Huntington Disease

Huntington's disease, also called Huntington's chorea, chorea major, or HD, is a genetic neurological disorder characterized by abnormal body movements called chorea and a lack of coordination; it also affects a number of mental abilities and some aspects of behavior. The name is derived from the physician George Huntington who described the disorder in 1872. In 1993 the gene causing HD was found, making it one of the first inherited genetic disorders for which an accurate test could be performed.

Huntington's disease is autosomal dominant, needing only one affected allele from either parent to inherit the disease. Homozygous individuals, who carry two mutated genes because both parents passed on one, are rare. In families where neither parent has HD, new mutations account for truly sporadic cases of the disease. The frequency of these de novo mutations is extremely low.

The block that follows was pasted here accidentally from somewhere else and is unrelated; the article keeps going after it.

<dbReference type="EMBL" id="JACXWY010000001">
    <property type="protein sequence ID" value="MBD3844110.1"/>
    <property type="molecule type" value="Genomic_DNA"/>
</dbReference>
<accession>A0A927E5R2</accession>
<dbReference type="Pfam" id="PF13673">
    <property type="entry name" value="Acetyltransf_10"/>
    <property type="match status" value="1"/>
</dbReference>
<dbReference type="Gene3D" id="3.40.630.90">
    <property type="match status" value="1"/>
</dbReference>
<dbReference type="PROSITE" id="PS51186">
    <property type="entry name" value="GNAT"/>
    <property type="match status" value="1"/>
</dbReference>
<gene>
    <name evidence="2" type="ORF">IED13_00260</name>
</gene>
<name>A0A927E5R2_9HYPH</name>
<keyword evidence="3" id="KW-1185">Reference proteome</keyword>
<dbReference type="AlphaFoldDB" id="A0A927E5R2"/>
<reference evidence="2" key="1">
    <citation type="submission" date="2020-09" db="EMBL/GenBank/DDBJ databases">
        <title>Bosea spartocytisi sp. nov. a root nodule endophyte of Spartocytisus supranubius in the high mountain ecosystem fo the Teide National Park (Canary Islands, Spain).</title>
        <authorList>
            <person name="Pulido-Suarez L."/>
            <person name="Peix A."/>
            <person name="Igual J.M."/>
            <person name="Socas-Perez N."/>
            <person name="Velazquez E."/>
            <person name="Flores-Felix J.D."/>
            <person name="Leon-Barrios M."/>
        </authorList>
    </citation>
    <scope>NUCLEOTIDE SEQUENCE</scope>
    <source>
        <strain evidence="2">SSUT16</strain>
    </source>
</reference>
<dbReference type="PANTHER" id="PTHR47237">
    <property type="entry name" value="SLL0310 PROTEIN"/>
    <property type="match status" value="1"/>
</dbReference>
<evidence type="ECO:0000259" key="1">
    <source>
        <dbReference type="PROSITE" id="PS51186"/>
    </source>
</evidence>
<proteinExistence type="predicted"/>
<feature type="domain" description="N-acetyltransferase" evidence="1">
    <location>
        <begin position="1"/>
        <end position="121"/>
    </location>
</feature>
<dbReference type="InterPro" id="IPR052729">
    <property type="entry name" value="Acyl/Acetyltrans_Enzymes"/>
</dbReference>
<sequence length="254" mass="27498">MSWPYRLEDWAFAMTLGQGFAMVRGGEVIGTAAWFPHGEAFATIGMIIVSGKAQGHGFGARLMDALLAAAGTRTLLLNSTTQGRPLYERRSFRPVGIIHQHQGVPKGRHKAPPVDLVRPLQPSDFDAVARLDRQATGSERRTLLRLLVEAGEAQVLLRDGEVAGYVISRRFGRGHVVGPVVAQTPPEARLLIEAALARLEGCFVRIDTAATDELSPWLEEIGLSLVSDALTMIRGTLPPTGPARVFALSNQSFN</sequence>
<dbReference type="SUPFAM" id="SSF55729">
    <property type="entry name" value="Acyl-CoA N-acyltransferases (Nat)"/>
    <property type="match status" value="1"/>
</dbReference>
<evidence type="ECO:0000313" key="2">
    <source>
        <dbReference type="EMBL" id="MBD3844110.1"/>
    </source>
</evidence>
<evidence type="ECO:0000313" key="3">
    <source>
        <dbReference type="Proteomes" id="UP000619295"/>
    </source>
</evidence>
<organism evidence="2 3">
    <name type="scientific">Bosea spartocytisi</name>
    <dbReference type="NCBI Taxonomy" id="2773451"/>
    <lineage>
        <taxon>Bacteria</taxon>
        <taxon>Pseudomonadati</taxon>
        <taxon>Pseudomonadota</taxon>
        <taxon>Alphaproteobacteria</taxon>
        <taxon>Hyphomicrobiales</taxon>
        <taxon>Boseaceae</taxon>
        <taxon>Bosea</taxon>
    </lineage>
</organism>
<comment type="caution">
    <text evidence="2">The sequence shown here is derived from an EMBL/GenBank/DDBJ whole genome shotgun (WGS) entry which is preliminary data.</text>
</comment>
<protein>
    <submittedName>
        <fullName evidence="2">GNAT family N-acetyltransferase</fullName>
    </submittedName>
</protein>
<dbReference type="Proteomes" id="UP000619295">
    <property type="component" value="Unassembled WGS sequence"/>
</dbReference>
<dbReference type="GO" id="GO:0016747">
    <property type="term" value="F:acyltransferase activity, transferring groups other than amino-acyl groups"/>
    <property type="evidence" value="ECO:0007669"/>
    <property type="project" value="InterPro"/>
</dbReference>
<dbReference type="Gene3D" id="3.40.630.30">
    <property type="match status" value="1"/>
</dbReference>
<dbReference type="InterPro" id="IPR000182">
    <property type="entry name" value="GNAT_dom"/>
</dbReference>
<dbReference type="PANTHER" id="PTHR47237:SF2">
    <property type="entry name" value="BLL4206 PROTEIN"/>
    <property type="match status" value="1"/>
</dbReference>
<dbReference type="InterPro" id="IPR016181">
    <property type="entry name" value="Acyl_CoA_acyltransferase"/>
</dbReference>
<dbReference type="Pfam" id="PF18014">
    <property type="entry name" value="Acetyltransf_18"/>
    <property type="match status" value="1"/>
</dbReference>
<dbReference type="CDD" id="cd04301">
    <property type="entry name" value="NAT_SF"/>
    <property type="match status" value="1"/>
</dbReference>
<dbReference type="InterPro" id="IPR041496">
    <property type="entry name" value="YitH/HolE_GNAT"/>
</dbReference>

Huntington's disease is one of several polyglutamine diseases caused by a trinucleotide repeat expansion. This expansion is in the Huntingtin gene, which normally codes for Huntingtin protein (Htt), producing mutant Huntingtin (mHtt). The presence of this protein increases the rate of neuron cell death in select areas of the brain, affecting certain neurological functions. The loss of neurons isn't fatal, but complications caused by symptoms reduce life expectancy. There is currently no proven cure, so symptoms are managed with a range of medications and supportive services.

Methodology: PCR, Southern Blot

Purpose: Confirmation of Clinical Diagnosis

ICD-9 Code 333.4

Test Requisition: Molecular Requisition

CPT Code: 81401 Cost: $355.00

Turn-around-time: 4 weeks